In the edition he talks about, the ghost hunters visit a museum that contains a dybbuk box. A dybbuk is a type of Jewish demon. The show’s stars intend to open the box to see if it really does contain a demon. To make sure they are properly protected spiritually, they have on hand a rabbi. They ask the reverend gentleman if he knows how to deal with such a demonic object. He replies that he does, as he’s just looked it up that day. The ghost hunters seem a bit crestfallen, but ask him if he personally believes in demons. He tells them that he doesn’t, not in his personal religion, but he’s prepared to believe in them for the sake of the script. Oh dear! Stoklasa then helpfully explains that he thinks that what the rabbi meant was that he would, if the course of the programme required it, and that the show didn’t have a written script.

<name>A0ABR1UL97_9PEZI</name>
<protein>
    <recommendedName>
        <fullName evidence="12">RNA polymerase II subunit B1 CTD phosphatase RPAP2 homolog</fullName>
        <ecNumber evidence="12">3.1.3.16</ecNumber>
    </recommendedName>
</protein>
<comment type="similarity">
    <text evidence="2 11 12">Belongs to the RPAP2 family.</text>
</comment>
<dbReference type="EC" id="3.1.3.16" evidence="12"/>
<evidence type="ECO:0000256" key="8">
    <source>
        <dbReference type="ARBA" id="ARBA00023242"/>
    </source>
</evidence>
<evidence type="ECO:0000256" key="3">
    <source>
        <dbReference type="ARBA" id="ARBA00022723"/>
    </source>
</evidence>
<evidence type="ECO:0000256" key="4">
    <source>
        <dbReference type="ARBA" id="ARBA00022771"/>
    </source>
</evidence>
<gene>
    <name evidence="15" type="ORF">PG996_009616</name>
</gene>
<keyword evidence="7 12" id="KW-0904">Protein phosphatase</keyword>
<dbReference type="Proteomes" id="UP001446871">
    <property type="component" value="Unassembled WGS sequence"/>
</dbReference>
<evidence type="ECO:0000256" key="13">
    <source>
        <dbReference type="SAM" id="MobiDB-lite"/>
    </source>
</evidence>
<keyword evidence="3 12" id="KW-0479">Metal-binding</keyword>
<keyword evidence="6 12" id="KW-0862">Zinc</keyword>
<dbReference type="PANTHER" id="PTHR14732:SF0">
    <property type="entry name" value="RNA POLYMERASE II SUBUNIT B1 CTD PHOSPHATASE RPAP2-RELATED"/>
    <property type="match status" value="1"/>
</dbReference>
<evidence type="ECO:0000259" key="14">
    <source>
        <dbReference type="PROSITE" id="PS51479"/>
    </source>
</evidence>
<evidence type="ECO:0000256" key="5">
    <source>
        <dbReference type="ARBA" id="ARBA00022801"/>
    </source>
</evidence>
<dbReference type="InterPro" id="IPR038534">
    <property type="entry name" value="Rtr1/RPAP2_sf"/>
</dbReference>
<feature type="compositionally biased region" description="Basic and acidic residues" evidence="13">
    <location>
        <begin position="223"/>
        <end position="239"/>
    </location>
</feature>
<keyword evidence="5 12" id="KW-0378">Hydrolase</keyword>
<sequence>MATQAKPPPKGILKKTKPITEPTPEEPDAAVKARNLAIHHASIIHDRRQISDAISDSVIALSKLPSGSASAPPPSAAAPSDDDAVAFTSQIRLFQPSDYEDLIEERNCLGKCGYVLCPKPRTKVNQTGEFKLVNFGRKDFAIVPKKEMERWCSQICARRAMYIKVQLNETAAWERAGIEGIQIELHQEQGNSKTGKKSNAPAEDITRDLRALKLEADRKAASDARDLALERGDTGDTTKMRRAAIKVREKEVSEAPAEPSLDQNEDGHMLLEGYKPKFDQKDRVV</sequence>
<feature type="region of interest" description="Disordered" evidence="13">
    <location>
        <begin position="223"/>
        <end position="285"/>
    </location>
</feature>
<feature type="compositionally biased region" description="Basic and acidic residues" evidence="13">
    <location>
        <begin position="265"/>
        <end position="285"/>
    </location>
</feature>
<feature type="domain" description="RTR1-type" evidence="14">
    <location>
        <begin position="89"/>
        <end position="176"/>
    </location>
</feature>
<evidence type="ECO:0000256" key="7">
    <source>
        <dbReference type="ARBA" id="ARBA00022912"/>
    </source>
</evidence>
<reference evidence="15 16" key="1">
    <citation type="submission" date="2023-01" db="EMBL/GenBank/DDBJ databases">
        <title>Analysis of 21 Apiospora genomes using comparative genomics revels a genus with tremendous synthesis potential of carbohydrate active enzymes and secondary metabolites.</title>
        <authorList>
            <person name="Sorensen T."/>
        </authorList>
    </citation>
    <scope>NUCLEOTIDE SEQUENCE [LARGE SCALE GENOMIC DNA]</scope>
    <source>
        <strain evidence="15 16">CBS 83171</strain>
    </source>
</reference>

More proof that the show isn’t scripted comes from a video Ghost Adventures put on YouTube. One of the ghost hunters is talking to the viewer about some place he wishes to investigate in the locale they’re investigating. Then a door comes open. The presenter makes an exclamation of surprise, the sequence cuts, and then he is shown approaching the same location and giving the same speech. Stoklasa merely comments that it’s bad editing. Here’s Stoklasa and Jay talking about it.

There’s a considerable amount of evidence for the existence of ghosts and the paranormal, and many of the people I’ve come across who take them seriously enough to investigate them, whether believer or sceptic, are by no means gullible fools or cynical debunkers. But, as with everything else on TV, not everything you see is objective reality and it’s a myth that the camera never lies.

May 30, 2020 – we remember the release of the 1945 White Paper on Full Employment

Published by Anonymous (not verified) on Wed, 27/05/2020 - 4:52pm in